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With Defense Your Concern, Can You Bring Up A Prospect Too Quickly?

It happens every year to almost every team. General managers are scared to death by the possibility of it happening, but the potential for greatness is too good to pass up. It's a double-edged sword. It's bitter sweet. It's a whole bunch of cliches.

It's calling up a young prospect when you're not quite sure he is ready.

You remember names like Craig Hansen and Cla Meredith? Both former Red Sox that showed a lot of promise in the minor leagues. Their success was too good, actually, and when they got called to the big leagues they responded like a scared turtle going into its shell. And, well, they got shelled. It was too early for those too and the Red Sox never saw anything good out of them.

They were pitchers, though. Being a pitcher at the Triple-A level and making the jump to the major leagues is like traveling to a whole new world. The same with hitting; it's a much different task facing Enrique Gonzalez one night and Johan Santana the next.

But what about when it comes to defense?

This all sparked in my head when thinking about Jose Iglesias, the defensive whiz, the future shortstop of the Red Sox, the One. You know this guy. The one scouts think could win a Gold Glove (for whatever that is worth) if he was playing in the big leagues today.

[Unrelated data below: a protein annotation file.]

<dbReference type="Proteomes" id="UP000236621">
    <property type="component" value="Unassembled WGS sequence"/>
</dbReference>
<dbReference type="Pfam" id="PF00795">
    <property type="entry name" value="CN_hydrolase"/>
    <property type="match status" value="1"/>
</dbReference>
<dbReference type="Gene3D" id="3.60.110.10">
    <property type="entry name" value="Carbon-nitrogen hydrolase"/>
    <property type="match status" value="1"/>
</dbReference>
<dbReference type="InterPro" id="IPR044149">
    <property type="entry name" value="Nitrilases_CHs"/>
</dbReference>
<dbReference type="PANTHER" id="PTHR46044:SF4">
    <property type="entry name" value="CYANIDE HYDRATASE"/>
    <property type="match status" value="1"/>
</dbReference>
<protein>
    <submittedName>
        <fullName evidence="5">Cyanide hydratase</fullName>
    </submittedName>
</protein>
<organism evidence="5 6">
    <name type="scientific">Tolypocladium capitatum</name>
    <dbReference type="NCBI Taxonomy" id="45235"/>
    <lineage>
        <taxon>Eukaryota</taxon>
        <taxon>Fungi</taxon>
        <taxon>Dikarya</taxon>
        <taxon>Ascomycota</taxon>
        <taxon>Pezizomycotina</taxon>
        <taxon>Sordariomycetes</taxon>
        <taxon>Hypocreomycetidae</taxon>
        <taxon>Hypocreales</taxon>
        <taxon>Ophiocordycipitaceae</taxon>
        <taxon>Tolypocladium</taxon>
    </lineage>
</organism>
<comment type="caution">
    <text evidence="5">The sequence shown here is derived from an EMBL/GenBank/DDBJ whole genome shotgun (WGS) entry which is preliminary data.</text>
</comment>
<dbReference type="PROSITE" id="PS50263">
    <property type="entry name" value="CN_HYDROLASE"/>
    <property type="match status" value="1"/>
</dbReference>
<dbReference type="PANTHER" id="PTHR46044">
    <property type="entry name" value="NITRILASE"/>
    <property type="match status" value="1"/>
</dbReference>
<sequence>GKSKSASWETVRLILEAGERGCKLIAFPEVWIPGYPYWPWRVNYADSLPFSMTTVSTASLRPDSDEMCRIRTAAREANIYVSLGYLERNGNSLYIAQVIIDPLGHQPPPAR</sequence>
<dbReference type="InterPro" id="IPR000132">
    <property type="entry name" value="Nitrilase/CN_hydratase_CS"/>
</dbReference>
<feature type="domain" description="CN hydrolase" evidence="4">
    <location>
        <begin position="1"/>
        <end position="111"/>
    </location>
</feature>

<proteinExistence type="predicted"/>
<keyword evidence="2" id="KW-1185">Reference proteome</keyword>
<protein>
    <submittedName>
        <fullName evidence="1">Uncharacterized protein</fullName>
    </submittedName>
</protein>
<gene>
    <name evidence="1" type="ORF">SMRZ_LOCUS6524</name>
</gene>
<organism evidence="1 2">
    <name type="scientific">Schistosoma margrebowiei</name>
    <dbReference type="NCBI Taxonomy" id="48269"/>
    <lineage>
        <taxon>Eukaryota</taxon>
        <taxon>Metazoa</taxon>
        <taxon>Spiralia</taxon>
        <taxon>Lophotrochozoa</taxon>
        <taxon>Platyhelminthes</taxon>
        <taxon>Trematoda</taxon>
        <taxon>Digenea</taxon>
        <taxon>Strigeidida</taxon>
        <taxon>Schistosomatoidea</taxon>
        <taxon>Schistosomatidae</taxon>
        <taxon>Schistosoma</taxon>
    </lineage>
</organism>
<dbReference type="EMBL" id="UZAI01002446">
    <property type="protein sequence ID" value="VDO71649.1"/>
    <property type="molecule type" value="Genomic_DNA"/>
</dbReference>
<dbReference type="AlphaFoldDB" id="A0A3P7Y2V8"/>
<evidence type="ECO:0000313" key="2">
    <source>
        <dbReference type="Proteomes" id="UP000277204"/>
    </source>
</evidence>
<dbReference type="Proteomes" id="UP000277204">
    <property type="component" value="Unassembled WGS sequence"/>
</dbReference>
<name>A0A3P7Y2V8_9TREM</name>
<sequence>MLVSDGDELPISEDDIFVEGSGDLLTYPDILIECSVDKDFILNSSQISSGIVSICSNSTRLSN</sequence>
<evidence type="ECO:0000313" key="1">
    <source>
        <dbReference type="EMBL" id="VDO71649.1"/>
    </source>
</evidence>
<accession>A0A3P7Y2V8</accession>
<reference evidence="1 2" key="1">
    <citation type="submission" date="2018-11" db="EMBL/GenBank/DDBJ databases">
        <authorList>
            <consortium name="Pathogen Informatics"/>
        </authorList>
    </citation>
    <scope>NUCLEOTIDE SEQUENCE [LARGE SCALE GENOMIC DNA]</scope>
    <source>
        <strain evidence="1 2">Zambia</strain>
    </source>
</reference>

Now I'm not jumping the gun here. I love Marco Scutaro, the current Red Sox shortstop. I think he's fantastic in every aspect of the game and I want him in Boston right now. But what if he got hurt and would miss the rest of the season? Do you call up Jose?

I'm in the boat that no matter what the players' defense is like, it's going to stay true from A ball to the MLB. Bringing up Jose now we'd see the same Jose in the field. That's great, but we're not just worried about defense when it comes to Iglesias. We need to think about the whole package.

Iglesias could come up and start hitting right off the bat. As great as that would be, it would be highly unlikely. Not just because people think he needs time to develop his skills at the plate, but because -- for anyone -- that's just a really tough jump. Odds are he's going to struggle and probably struggle badly. When that happens, it's not just an issue at the plate. It could effect his whole game.

Let's take Jose out of this equation, though, and answer the original question. This is thrown out to you, Red Sox fans:

When defense is your concern, can you bring up a prospect too quickly? What are the implications of it all? Do you think the good defense will stick, or is there really a difference between playing great defense in the minors versus the big leagues?